A CMO Show Blog Post
Sweet, delicious success: How food blogs are making profits and changing the B2C foodscape
A CMO Show Blog Post
Sweet, delicious success: How food...

The hunt for something to eat has never looked so good: with the rise and rise of Instagram, addictive programs like ‘Masterchef’ and ‘My Kitchen Rules, and a new generation of gastro-bloggers, there’s culinary inspiration at every turn.

But with an estimated two million plus food blogs on the Internet today, is there still money to be made?

The sweet spot is in the intersection of blogging, social media and food. This is something Alex Adams discovered back in 2009 when she quit her office job to become a full time food blogger and entrepreneur.

Today Alex, who also goes by the name Ms Darlinghurst, is a foodie success story – running two websites and coordinating a string of food events around Sydney and Melbourne. She attributes her success to timing, savvy business decisions and staying across global foodie trends.

food blogging trends

“People today have more access to more food than ever before,” Alex says. “Thanks to social media, everyone now has a platform for their own opinion; sometimes this is a good thing and sometimes it’s a bad thing. There are so many food trends, and they’re constantly changing – you have to find your niche,” she says.

Want more? Try this: Are our news feeds making us healthier?

Given the recent fall of bloggers like Belle Gibson, Alex sagely reflects, “people in positions of influence [in the food space] need to be mindful of the impact they have on the people who follow them.”

This has certainly been the case with paleo advocate and celebrity chef, Pete Evans, whose recent children’s cookbook came under fire for endorsing dietary choices for babies without input from a nutritionist or health expert.

Digestible profits

On the flipside, former women’s magazine editor and founder of the ‘I Quit Sugar’ movement, Sarah Wilson, is proving that a bit of digital strategy and the right kind of messaging can go a very long way. This financial year alone, Sarah’s IQS empire is touted to turnover in excess of $4 million profit, according to a recent report in the Sydney Morning Herald.

Want more: Try this? No nonsense: Six simple steps to writing online content

“We realised there was an enormous appetite for thoroughly researched information on the sugar-free diet and its health benefits,” the company’s Sydney-based general manager, Zoe Eaton, said.

And whilst only a small portion of revenue comes from advertising, Zoe understands the value of integrating this type of content across IQS’s digital platforms. “The advertising revenue, while we don’t rely on it, is also a very important channel to have and produces really beautiful integrated sponsored content, which is quite often our most read content every month,” she said.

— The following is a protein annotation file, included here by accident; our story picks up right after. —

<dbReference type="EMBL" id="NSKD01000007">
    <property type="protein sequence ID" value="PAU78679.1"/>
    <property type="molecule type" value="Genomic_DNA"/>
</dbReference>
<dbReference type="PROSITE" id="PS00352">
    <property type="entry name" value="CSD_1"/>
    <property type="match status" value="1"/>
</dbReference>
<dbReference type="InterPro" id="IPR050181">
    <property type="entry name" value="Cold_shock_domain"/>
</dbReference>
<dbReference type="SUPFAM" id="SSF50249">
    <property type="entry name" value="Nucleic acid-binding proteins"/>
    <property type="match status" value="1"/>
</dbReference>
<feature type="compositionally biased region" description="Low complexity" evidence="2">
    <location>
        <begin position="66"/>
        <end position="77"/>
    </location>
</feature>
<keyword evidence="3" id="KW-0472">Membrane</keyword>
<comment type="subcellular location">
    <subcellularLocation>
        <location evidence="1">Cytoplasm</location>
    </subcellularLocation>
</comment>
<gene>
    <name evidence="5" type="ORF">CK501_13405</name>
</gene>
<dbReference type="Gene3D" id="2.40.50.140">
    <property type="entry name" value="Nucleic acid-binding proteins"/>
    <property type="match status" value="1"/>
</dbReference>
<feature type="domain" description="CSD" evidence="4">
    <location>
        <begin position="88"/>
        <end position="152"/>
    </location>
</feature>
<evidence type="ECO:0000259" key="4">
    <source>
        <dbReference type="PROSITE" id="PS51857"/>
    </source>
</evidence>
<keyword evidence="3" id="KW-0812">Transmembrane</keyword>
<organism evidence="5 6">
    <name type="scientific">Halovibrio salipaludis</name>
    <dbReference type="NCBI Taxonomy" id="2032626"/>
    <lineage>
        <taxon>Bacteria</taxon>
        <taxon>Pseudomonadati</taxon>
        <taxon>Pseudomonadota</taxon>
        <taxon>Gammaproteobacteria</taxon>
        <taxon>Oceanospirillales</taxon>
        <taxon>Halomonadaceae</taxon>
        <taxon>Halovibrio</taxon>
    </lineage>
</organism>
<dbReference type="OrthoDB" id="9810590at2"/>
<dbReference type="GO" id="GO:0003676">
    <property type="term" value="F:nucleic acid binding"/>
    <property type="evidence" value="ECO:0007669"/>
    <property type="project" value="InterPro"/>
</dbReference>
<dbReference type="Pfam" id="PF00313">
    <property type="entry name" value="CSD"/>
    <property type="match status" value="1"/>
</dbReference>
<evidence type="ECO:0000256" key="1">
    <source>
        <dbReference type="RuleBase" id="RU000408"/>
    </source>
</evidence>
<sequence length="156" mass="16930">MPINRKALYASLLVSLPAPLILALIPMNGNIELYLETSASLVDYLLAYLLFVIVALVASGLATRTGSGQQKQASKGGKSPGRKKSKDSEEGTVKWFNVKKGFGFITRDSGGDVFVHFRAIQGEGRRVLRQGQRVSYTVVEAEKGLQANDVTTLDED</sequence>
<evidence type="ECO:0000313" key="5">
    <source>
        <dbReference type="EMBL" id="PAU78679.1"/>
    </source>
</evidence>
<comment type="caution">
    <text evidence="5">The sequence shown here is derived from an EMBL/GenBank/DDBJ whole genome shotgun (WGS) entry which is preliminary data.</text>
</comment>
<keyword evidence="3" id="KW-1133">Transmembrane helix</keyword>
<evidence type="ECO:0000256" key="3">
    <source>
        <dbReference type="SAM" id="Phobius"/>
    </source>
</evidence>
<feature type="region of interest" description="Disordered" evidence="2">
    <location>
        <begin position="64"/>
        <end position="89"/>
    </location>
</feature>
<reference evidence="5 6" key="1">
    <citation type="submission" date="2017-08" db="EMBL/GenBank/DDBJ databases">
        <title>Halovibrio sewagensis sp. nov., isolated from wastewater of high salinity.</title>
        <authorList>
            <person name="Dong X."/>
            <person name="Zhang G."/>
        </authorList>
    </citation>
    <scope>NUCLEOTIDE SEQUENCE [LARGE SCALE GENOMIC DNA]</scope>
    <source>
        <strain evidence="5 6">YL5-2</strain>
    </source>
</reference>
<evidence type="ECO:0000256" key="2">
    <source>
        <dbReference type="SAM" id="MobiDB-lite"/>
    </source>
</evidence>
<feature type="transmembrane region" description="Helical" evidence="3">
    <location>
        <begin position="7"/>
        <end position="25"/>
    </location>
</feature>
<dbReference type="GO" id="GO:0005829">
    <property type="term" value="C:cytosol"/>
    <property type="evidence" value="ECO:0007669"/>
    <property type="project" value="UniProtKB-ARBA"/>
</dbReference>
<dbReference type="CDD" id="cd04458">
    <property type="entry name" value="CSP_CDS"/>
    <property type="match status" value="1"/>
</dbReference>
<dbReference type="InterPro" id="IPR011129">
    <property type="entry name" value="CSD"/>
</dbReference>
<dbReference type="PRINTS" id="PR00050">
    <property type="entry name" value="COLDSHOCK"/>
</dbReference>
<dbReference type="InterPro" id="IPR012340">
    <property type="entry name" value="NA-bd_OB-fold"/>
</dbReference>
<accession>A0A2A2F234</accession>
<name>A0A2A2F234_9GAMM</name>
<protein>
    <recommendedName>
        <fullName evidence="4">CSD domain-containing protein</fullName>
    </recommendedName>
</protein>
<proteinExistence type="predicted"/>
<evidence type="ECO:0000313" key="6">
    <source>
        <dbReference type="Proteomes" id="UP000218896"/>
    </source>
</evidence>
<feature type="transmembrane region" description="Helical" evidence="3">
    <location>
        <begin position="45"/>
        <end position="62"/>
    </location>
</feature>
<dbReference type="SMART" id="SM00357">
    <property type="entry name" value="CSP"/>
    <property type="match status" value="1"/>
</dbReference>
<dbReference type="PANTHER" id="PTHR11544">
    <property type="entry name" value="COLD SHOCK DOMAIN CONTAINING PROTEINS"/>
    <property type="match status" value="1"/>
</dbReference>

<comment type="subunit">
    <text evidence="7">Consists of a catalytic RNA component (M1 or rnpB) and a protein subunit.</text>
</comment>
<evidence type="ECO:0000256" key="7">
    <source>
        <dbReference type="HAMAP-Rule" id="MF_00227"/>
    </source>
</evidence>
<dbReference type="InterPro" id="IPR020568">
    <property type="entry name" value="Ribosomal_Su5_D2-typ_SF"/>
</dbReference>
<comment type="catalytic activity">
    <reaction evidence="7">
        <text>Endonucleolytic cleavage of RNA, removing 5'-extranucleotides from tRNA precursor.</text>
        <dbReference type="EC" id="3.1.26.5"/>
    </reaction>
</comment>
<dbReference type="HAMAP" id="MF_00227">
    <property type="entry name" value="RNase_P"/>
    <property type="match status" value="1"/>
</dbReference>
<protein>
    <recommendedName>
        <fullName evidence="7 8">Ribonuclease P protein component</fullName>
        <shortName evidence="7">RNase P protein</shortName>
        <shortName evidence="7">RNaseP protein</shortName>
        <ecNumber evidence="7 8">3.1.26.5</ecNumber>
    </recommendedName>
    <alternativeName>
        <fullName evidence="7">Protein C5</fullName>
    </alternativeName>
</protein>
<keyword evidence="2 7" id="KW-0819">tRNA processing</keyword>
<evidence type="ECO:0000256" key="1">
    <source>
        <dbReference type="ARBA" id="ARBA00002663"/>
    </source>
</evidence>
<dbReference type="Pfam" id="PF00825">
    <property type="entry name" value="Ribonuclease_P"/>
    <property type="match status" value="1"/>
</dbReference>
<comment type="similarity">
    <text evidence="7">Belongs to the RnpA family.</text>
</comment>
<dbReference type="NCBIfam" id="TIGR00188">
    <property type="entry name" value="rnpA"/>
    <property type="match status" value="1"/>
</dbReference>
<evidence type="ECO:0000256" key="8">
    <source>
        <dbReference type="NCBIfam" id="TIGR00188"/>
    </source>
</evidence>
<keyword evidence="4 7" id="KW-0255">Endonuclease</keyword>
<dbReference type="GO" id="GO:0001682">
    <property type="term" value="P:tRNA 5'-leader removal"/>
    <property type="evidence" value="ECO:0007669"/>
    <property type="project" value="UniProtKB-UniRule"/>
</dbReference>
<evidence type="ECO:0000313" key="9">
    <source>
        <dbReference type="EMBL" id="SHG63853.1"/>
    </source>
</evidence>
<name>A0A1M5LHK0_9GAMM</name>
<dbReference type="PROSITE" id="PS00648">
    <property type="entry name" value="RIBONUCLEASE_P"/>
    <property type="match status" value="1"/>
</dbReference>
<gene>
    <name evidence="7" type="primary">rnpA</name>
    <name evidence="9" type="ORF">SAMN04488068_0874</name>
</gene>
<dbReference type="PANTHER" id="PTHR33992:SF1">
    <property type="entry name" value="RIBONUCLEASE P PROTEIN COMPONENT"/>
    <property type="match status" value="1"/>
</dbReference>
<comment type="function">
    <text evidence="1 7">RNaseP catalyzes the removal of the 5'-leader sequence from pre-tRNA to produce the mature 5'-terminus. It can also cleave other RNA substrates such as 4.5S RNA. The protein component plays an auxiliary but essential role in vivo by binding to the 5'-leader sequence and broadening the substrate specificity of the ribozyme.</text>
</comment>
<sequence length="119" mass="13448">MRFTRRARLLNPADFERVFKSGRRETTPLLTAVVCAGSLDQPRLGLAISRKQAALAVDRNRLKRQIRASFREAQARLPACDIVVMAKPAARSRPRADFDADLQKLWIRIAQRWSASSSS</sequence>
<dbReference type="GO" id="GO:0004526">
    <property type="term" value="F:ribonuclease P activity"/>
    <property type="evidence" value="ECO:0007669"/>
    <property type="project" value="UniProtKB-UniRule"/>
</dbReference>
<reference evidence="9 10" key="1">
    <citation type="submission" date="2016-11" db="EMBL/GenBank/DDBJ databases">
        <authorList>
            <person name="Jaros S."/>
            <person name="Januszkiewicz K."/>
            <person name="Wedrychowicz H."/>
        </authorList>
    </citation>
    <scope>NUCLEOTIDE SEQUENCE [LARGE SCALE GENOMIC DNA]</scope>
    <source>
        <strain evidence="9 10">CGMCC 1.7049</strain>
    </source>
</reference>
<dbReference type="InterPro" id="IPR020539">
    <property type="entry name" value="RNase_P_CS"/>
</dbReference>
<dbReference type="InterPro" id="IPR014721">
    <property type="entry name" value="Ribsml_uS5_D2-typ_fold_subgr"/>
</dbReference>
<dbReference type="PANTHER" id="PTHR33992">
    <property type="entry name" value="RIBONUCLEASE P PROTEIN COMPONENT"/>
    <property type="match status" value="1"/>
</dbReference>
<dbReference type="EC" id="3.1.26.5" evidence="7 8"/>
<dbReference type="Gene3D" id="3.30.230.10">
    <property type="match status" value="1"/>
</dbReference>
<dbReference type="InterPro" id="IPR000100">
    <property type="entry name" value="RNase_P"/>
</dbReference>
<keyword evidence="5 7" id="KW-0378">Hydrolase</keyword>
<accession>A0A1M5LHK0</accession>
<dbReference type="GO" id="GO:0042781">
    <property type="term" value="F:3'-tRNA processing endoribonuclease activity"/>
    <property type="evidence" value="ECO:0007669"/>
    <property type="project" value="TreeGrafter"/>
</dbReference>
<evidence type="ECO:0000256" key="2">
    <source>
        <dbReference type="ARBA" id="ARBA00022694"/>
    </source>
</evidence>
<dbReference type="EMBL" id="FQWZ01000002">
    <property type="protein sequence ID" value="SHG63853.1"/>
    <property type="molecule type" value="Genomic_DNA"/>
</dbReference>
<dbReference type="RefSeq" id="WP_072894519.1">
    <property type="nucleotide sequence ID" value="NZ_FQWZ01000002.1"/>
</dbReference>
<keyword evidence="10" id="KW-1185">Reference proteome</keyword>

You eat with your eyes

In this Insta-age, beautifully styled images are a baseline for success as a food blogger – many of the most popular sites invest in professional snappers, photography courses, or the experience of food stylists like Nicola Sinclair to add that crafted dollop or dewy mist.

With almost three decades of experience, Nicola has witnessed first hand the incredible opportunities digital and social media are creating for foodies, no matter what stage of the game.

Want more? Try this? Tricks of the trade: 5 tips for curating online content like a pro

Having worked with some of the biggest names in the industry, including McDonalds, Masterchef, Vitamix and Neil Perry, Nicola says the food industry presents a real opportunity to bloggers because, at the end of the day, we all need to eat.

“It’s all about the process of creating, producing and consuming,” she says. “With social media and blogs, it’s all about sharing ideas and images that others can connect to – people value those connections.”

For this reason, among others, Nicola notes that Instagram presents a more intimate environment for foodies looking to invest time and energy into social media and, ultimately, connect with their audience on a personal level.

This is something that Alex agrees with, particularly because of the way blogging and social media have combined to allow everyone to have a say. “From a business perspective, it used to be all about one reviewer that would make or break your restaurant,” she says.

“But today, everyone can have a go and that really has the power to enhance your business. You’d be foolish not to tap into social media.”

Alex Adams (aka. Ms Darlinghurst) runs food blog eatdrinkplay.com and secretfoodies.com.au, a company that runs events exclusively for people who love food. You can follow her on Instagram or Twitter.

Nicola Sinclair is a freelance food stylist. You can find out more about her work on her website or via Instagram.

 

Get in touch
I want to Filtered Media.